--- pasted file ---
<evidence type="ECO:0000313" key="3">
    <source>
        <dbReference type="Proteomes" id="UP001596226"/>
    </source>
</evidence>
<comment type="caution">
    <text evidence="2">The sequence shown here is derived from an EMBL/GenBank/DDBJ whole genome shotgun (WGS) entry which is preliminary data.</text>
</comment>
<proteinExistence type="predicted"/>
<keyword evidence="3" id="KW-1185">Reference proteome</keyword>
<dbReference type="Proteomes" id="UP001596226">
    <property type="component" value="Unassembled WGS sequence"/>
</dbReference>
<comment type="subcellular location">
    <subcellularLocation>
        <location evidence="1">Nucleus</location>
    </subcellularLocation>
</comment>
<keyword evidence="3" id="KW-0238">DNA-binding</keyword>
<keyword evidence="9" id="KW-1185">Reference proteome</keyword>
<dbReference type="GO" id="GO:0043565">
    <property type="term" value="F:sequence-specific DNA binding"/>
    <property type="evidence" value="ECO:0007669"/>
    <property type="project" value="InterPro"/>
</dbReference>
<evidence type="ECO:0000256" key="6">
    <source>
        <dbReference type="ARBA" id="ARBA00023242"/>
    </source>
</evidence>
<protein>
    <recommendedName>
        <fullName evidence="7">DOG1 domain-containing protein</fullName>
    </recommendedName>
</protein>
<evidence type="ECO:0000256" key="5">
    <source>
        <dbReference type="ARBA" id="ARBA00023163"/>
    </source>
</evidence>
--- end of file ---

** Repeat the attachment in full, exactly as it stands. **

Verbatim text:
<evidence type="ECO:0000313" key="3">
    <source>
        <dbReference type="Proteomes" id="UP001596226"/>
    </source>
</evidence>
<comment type="caution">
    <text evidence="2">The sequence shown here is derived from an EMBL/GenBank/DDBJ whole genome shotgun (WGS) entry which is preliminary data.</text>
</comment>
<proteinExistence type="predicted"/>
<keyword evidence="3" id="KW-1185">Reference proteome</keyword>
<dbReference type="Proteomes" id="UP001596226">
    <property type="component" value="Unassembled WGS sequence"/>
</dbReference>
<comment type="subcellular location">
    <subcellularLocation>
        <location evidence="1">Nucleus</location>
    </subcellularLocation>
</comment>
<keyword evidence="3" id="KW-0238">DNA-binding</keyword>
<keyword evidence="9" id="KW-1185">Reference proteome</keyword>
<dbReference type="GO" id="GO:0043565">
    <property type="term" value="F:sequence-specific DNA binding"/>
    <property type="evidence" value="ECO:0007669"/>
    <property type="project" value="InterPro"/>
</dbReference>
<evidence type="ECO:0000256" key="6">
    <source>
        <dbReference type="ARBA" id="ARBA00023242"/>
    </source>
</evidence>
<protein>
    <recommendedName>
        <fullName evidence="7">DOG1 domain-containing protein</fullName>
    </recommendedName>
</protein>
<evidence type="ECO:0000256" key="5">
    <source>
        <dbReference type="ARBA" id="ARBA00023163"/>
    </source>
</evidence>